TCA: Al Gore, Current TV Panel Trash MSNBC, CNN; Talk Olbermann Future
The network co-founder branded MSNBC "the prison channel on weekends," while "Young Turks" host Cenk Uygur said CNN is populated with “plastic, fake, robot anchors [who] do not deliver the news.”
As the GOP primary heats up, Current is working to capitalize on an election-year opportunity to make a name for itself. And executives at the network expect their marquee personality – Keith Olbermann – to figure in that effort.
“Keith has told us he’s going to lead our [election] coverage moving forward, which is what we really want him to do,” Current TV president David Bohrman told The Hollywood Reporter on Friday. “It’s one of the main reasons we hired him.”
Bohrman and Current co-founders Al Gore and Joel Hyatt and network personalities Cenk Uygur and Jennifer Granholm held a series of individual interviews with reporters on Friday, hours before they were scheduled to address reporters at winter press tour. And they were clearly hoping to put the tension with Olbermann, which spilled into the headlines over the last two weeks, behind them.
Hyatt stressed that Current is reaching younger viewers (although far fewer of them) than incumbent cable news networks with Uygur’s 7 p.m. show, The Young Turks, attracting viewers with a median age of 47.
“There is not another television news show, cable or broadcast, that has a median age as low as 47,” said Hyatt.
And they are hopeful that Granholm’s program, The War Room – which bows Jan. 30 at 9 p.m. after Olbermann’s Countdown – will attract a similar audience profile. Granholm said she’ll use her connections as a two-term governor of Michigan to wrangle her way into election-year war rooms beginning with President Obama’s operation in Chicago, which Granholm called “the mother of all war rooms.”
“We’re going to be following some key races across the country,” Granholm told THR. “I know a lot of the people I’ll be interviewing because I have those contacts. So I’ll be able to identify when people may be spinning on talking points because I’ve been on the other side. I can call people on it. I know what questions to ask.”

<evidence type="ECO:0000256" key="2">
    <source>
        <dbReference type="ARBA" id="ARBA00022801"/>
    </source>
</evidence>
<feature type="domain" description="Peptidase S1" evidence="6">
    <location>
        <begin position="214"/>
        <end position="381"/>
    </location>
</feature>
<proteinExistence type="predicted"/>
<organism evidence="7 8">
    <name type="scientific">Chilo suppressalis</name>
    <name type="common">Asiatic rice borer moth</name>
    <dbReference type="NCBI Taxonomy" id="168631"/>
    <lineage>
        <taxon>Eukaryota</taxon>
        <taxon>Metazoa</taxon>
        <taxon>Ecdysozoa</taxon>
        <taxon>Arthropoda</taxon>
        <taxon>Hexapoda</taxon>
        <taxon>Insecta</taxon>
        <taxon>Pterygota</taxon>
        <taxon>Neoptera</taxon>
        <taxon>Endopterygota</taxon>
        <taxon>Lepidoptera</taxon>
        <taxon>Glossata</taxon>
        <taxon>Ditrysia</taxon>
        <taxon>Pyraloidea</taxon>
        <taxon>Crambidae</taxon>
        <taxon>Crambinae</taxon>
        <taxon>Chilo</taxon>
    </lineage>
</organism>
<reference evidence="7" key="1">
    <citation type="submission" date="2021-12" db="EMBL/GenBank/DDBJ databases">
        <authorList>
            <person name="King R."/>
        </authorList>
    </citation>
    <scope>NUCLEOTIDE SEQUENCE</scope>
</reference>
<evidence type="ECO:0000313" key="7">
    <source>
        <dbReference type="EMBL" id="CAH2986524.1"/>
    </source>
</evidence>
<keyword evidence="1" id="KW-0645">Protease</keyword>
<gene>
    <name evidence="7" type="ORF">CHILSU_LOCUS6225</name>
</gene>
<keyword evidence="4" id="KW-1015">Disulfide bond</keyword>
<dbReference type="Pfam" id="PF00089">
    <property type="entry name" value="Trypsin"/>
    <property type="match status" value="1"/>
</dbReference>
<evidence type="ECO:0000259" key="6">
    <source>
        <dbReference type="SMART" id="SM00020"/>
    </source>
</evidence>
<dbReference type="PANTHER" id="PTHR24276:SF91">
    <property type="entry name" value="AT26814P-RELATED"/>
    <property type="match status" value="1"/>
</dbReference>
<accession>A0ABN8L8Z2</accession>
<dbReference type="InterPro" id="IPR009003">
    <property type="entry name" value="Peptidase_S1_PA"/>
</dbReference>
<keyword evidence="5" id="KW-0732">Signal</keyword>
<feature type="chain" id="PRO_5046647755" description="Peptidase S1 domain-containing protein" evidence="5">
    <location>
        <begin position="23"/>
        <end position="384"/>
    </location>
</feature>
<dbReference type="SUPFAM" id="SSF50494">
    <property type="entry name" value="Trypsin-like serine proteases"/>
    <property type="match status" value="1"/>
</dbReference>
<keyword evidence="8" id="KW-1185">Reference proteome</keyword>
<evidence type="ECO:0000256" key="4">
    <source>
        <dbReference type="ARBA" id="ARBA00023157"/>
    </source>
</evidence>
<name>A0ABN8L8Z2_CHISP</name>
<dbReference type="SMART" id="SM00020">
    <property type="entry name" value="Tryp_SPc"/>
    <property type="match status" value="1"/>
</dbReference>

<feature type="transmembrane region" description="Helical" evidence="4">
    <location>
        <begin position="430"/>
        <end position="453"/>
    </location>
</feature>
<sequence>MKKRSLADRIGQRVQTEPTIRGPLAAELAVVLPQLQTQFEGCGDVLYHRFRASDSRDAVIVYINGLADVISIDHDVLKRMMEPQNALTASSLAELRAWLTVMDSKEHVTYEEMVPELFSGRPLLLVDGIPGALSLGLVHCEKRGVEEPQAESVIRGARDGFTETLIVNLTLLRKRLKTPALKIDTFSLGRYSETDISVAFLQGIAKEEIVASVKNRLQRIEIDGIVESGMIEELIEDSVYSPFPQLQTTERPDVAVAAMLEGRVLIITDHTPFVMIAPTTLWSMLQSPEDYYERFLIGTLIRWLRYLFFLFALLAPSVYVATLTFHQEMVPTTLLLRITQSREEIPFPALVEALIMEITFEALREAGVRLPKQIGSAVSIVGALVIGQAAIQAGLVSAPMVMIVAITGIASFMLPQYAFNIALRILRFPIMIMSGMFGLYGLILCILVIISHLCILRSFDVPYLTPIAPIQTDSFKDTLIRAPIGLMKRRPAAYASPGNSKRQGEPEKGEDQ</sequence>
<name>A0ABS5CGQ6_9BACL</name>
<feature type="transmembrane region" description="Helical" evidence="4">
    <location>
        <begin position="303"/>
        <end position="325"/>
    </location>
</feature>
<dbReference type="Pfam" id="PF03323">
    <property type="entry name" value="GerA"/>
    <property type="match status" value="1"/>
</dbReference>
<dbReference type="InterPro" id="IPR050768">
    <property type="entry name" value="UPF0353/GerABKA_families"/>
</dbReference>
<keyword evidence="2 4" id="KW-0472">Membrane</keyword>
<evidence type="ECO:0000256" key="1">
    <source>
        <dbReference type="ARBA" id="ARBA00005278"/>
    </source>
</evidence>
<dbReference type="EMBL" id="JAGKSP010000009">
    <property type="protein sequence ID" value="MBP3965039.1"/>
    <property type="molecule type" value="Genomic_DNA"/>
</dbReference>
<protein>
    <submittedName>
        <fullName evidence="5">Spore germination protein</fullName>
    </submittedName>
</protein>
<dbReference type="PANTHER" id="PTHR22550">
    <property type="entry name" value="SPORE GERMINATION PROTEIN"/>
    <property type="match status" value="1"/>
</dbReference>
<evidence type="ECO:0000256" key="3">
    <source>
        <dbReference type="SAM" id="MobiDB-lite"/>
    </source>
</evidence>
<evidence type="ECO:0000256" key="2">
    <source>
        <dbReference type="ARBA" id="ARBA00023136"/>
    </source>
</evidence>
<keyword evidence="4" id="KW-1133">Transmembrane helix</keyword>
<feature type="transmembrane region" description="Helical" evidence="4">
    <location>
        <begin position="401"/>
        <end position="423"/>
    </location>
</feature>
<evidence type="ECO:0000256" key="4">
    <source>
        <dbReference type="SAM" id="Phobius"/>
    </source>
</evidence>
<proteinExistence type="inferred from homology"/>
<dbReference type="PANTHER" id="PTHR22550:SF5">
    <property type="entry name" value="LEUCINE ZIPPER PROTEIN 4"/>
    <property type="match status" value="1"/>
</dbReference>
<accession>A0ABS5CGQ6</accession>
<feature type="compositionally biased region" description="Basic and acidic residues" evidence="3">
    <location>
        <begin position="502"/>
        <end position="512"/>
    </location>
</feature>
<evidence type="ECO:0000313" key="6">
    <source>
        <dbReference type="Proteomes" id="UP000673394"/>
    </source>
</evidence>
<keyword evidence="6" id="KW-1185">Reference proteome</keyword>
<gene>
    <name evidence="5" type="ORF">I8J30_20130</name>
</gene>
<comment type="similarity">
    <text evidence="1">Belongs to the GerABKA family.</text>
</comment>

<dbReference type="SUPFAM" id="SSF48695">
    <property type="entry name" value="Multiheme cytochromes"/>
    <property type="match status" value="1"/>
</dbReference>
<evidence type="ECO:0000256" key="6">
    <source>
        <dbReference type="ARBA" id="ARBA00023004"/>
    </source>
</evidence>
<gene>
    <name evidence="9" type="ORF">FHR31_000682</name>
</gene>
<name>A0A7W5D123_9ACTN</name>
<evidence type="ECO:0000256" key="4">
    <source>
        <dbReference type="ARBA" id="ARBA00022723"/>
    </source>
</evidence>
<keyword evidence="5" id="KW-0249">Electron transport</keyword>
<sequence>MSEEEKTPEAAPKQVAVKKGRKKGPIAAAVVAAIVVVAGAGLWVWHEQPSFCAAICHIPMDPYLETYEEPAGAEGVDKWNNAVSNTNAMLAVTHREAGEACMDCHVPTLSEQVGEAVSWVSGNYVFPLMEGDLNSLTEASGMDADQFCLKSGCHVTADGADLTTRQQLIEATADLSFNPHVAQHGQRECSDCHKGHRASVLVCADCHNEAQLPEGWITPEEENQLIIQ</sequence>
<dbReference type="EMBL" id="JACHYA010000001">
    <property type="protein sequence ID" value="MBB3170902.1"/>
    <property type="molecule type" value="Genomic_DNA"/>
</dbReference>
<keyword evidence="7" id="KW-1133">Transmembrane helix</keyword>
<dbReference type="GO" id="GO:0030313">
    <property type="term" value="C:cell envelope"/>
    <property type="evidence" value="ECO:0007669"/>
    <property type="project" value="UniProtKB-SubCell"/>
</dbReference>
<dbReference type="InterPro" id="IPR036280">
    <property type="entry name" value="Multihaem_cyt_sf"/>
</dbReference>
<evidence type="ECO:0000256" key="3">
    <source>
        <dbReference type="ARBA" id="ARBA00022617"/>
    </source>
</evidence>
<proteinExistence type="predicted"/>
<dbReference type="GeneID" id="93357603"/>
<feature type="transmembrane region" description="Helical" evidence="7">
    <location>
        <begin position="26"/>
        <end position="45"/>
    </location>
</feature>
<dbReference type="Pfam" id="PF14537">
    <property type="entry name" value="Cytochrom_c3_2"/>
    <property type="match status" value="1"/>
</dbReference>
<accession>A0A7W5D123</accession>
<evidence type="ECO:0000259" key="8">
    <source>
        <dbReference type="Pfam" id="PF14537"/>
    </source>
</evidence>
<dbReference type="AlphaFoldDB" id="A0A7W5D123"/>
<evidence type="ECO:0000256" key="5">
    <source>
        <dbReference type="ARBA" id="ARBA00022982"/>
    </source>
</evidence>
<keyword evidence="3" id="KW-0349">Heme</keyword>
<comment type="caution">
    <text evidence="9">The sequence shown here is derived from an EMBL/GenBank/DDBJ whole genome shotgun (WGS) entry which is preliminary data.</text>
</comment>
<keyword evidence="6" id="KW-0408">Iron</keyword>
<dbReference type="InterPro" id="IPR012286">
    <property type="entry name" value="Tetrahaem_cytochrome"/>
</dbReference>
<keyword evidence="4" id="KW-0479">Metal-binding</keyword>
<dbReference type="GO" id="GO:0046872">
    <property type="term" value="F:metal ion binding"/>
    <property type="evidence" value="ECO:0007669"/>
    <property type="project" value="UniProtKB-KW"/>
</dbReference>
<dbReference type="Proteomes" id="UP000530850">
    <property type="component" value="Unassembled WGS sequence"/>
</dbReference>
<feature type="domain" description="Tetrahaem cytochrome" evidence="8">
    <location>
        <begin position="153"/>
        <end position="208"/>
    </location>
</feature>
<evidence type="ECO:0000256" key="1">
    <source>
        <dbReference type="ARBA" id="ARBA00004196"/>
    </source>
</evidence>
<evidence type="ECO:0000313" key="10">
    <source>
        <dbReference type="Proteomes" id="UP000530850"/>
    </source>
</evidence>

Hyatt stressed that the company is “totally committed” to growing Current, and is not looking to unload the channel, which has been speculated. At the press tour session, Gore was unequivocal, saying Current “is not for sale.”
At their press tour session, Bohrman and Gore were repeatedly queried about Olbermann’s status at the network. Asked why Olbermann did not join his Current colleagues on the press tour panel, Bohrman answered that he “is on vacation.” The response drew an audible groan from reporters in the room.
“Keith has told us that he will do our special election coverage moving forward,” Bohrman reiterated, “which we desperately want him to do.”
Meanwhile Uygur spent considerable time bashing various cable news networks. He said CNN is populated by “plastic, fake, robot anchors [who] do not deliver the news.” Of Fox News Channel, the top-rated cable news network, Uygur said: “Fox News is full of lies and I think the great majority of the country understands that.”
Gore joined in, calling MSNBC “the prison channel on weekends.”
Bohrman, who came to Current after a long career at CNN, delivered a more tempered criticism of television news in general. “The mainstream media has this over-equalization sentiment,” he said, explaining that the media gives a false equivalency to dissenters on issues such as climate change.
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